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Osteoporosis , Nutrition and Gut Microbiome

What is osteoporosis?

Osteoporosis is a bone disease that is characterized by reduced bone mineral density and bone mass, leading to an increased risk of fractures. It is more prevalent in women than in men and is caused by aging and changes in hormone levels that affect bone health. Osteoporosis is a common and serious health condition that affects millions of people worldwide, but can be effectively treated and prevented with early detection and intervention.

In the life of a person, bones are subjected to various stresses and strains, which may cause various bone injuries In order to maintain the integrity of the bone, the human body constantly remodels the bone, and in adults, 5-10% of the bone is renewed every year. The bone renewal is a process involving co-coupled activation of a group of cells called bone remodeling units. The bone remodeling cell unit contains four types of cells: osteoblast, osteoclasts ,osteocytes ,and endosteal cells .The bone remodeling cycle consists of four distinct phases: initiation, resorption, reversal, and formation ,he dynamic balance of osteoblasts and osteoclasts runs through these four phases Gut microbiome refers to the microbes that live in human digestive tract and are symbiotic with the human body.

They participate in the regulation of various physiological and pathological processes of the human body and are associated with various diseases. The pathological process of osteoporosis is affected by gut microbes.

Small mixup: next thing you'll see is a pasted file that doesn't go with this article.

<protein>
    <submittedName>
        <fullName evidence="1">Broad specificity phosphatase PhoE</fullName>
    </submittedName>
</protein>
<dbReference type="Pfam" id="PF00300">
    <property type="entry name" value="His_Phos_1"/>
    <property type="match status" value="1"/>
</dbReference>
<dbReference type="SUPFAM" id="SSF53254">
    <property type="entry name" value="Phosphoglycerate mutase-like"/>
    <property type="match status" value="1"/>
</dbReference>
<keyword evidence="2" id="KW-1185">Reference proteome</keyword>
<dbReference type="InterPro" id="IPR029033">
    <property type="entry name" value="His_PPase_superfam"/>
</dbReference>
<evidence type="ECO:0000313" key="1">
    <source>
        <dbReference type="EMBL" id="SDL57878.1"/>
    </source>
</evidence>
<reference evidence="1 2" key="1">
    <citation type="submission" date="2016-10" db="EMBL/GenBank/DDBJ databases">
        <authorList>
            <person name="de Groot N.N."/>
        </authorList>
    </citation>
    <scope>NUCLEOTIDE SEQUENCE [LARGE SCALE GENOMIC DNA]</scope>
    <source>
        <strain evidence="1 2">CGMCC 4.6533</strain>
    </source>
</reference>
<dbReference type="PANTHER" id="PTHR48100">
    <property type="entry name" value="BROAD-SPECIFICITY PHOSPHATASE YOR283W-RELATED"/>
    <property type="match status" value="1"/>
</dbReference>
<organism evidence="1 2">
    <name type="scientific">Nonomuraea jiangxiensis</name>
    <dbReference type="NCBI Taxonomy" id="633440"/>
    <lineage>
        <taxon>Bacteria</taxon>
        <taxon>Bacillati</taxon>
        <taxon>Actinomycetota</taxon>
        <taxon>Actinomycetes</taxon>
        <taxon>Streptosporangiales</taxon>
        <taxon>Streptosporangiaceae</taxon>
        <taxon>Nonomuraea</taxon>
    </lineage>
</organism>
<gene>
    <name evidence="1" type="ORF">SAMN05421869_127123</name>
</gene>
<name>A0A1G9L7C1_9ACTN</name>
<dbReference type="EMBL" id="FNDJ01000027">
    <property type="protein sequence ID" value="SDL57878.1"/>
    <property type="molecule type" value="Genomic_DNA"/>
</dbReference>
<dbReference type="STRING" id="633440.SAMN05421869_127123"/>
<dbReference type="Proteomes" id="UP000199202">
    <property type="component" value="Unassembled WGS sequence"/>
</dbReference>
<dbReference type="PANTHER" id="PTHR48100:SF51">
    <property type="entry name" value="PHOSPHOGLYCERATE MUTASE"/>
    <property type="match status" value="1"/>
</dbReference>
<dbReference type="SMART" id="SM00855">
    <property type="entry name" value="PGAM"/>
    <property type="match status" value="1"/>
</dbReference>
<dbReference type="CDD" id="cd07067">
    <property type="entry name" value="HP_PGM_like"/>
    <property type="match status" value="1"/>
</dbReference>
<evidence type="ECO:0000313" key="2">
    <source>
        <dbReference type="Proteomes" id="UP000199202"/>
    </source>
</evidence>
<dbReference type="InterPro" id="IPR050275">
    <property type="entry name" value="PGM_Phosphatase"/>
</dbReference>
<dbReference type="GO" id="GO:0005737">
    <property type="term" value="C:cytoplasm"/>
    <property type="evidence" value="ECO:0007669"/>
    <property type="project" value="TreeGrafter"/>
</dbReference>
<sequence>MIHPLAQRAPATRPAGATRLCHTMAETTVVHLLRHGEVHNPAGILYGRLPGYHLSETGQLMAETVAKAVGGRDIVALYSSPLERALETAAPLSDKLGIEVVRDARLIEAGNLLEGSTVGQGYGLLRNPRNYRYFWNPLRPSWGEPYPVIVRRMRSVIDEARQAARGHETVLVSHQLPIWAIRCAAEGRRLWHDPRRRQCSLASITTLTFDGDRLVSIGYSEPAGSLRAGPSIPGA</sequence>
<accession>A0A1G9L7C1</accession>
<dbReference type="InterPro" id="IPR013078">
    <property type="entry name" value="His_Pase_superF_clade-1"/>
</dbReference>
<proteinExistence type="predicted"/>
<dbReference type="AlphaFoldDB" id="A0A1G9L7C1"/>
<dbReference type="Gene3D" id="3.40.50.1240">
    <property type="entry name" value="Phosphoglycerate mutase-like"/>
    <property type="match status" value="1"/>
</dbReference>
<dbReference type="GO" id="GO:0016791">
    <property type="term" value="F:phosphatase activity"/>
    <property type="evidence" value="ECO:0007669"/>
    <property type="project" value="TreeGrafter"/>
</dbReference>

The molecular mechanisms of osteoporosis mainly include:

1) Intestinal barrier and nutrient absorption (involving SCFAs)

2) Immunoregulation

3) Regulation of intestinal-brain axis

Gut microbes can increase bone mass and improve osteoporosis by inhibiting osteoclast proliferation and differentiation, inducing apoptosis, reducing bone resorption, or promoting osteoblast proliferation and maturation. Researches have analyzed the microflora in feces of female osteoporosis patients and the correlation between the gut microflora and estrogen levels in patients, and found that changes in gut microbial species are associated with estrogen level changes in patients which may create a new approach to prevent osteoporosis 

There is some evidence that a modified and alternative Mediterranean diet may reduce the risk of hip fracture, and DASH may improve lumbar spine BMD.

The study findings provide important insights into how healthy diets, besides the well-known Mediterranean diet, can prevent bone density loss and osteoporotic fractures. Nevertheless, further studies are needed to create holistic health guidelines.

Likewise, future observational studies should follow study participants from many races, ethnicities, and geographies over more extended periods of time. Future studies should also aim to be consistent regarding sample sizes and age limits so that findings can be compared. Regional diets should also be included.

A healthy diet alone is insufficient for preventing osteoporosis, as several studies have emphasized the important role of exercise in preventing osteoporosis. Thus, combining diet and exercise could decrease the risk of fractures and improve osteoporosis outcomes.

Study shows that lactic bacteria also promote bone health by modulating calcium and vitamin D metabolism. On one hand, administration of  Lactobacillus acidophilusLactobacillus casei, and Bifidobacterium significantly increased the level of serum clacium. On the other hand, the level of serum 1,25-(OH)2-vitamin D significantly increases in response to oral supplementation of L. casei, Bacillus coagulans and Lactobacillus reuteri and protects bone loss in ovariectomized rats. Oral supplementation with L. reuteri, also increases the serum level of 25-hydroxyvitamin D in humans..

Journal reference:

Chen, H. & Avgerinou, C. (2023). Association of Alternative Dietary Patterns with Osteoporosis and Fracture Risk in Older People: A Scoping Review. Nutrients (2023).

Kai Ding , Fei Huan and Wenge Ding (2020) Gut Microbiome and Osteoporosis.Published online 2020 Mar 9.

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